‘Poisoning our planet’: WHO highlights tobacco industry damage to health, environment
The tobacco industry costs the world over eight million lives, 600 million trees, and 84 million tons of carbon dioxide each year, a new reported by the World Health Organization revealed, calling its products the “most littered items on the planet.”
The report entitled ‘Tobacco: Poisoning our planet’ revealed new information about the damages the industry has caused to both human health and the environment, calling for steps to make the industry more accountable for the destruction it has caused over the years.
“Tobacco products are the most littered item on the planet, containing over 7,000 toxic chemicals, which leech into our environment when discarded,” Dr Ruediger Krech, director of health promotion at WHO, said in a statement on Tuesday.
“Roughly 4.5 trillion cigarette filters pollute our oceans, rivers, city sidewalks, parks, soil and beaches every year.”
The costs of cleaning up littered tobacco products fall on taxpayers, according to WHO, rather than the industry that is creating the problem.
In Brazil and Germany, for instance, the cost of cleaning up the litter left behind from tobacco products come in at over $200 million each year. This costs China $2.6 billion and India around $766 million.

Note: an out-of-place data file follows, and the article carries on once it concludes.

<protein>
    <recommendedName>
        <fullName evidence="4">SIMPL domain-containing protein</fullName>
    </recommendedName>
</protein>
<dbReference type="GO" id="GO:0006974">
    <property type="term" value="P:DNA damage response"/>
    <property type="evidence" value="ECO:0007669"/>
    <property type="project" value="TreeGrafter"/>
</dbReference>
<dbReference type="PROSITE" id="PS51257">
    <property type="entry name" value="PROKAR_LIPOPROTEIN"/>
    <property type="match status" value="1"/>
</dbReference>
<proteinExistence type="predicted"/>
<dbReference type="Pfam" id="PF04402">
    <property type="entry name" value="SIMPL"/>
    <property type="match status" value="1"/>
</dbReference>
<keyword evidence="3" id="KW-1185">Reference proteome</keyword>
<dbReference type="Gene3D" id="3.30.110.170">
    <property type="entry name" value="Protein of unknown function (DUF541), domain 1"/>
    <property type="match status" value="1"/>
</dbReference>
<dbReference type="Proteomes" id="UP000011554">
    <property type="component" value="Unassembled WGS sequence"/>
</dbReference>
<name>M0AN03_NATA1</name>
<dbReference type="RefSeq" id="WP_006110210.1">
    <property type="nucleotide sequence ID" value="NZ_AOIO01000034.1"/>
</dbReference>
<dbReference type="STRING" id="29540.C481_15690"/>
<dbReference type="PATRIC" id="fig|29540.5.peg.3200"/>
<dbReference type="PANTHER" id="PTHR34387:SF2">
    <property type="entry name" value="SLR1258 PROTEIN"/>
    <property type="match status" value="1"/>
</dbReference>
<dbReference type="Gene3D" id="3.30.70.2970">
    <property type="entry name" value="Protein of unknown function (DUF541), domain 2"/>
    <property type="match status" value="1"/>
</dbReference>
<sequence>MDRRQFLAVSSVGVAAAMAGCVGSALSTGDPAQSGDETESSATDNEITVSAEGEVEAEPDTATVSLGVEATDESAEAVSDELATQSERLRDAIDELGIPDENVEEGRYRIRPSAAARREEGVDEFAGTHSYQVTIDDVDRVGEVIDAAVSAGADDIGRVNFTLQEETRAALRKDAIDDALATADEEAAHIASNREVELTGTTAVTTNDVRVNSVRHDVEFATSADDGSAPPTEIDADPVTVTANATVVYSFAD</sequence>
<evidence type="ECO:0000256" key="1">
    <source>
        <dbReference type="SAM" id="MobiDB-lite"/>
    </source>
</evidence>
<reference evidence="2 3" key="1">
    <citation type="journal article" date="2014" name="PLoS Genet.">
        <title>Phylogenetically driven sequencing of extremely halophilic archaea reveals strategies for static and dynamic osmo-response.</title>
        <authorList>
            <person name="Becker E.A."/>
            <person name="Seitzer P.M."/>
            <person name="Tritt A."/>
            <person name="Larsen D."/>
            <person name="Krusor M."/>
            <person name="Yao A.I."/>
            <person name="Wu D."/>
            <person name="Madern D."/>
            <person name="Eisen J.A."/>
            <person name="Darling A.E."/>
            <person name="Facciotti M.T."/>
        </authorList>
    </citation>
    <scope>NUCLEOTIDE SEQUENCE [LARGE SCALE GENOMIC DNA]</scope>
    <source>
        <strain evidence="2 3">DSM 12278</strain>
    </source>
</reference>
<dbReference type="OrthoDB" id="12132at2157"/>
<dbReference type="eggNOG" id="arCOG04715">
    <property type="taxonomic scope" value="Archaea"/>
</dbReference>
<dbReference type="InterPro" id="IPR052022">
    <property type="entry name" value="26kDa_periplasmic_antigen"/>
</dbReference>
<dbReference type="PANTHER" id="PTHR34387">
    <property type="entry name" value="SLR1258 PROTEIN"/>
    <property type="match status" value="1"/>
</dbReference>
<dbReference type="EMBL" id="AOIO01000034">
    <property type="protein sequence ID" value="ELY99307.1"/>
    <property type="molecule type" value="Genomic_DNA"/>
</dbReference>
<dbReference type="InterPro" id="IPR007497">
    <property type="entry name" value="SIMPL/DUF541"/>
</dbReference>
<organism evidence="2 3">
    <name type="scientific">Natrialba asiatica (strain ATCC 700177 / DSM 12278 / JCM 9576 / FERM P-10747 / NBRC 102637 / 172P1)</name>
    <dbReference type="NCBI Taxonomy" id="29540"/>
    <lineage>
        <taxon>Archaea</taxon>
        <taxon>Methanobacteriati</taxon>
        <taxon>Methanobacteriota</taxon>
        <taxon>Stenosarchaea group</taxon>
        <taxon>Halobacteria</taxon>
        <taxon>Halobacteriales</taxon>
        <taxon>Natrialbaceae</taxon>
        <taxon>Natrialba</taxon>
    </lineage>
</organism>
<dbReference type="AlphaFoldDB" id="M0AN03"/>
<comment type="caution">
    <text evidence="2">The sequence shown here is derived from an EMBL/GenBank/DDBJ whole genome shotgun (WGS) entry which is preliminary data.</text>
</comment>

The United Nations health organization called on policymakers to treat cigarette filters as single use plastics, and consider banning them altogether to safeguard the environment and protect public health.
The water and farmland that is being used to grow tobacco in low-and-middle-income countries could be put to much better use such as to produce food, which is so often desperately needed in tobacco producing countries, WHO said.
The WHO urged countries to follow the example set by France, Spain, and California in the US, which have taken a stand against this by following the Polluter Pays Principle which they successfully implemented “extended producer responsibility legislation,” holding the industry accountable for clearing up the pollution it creates.
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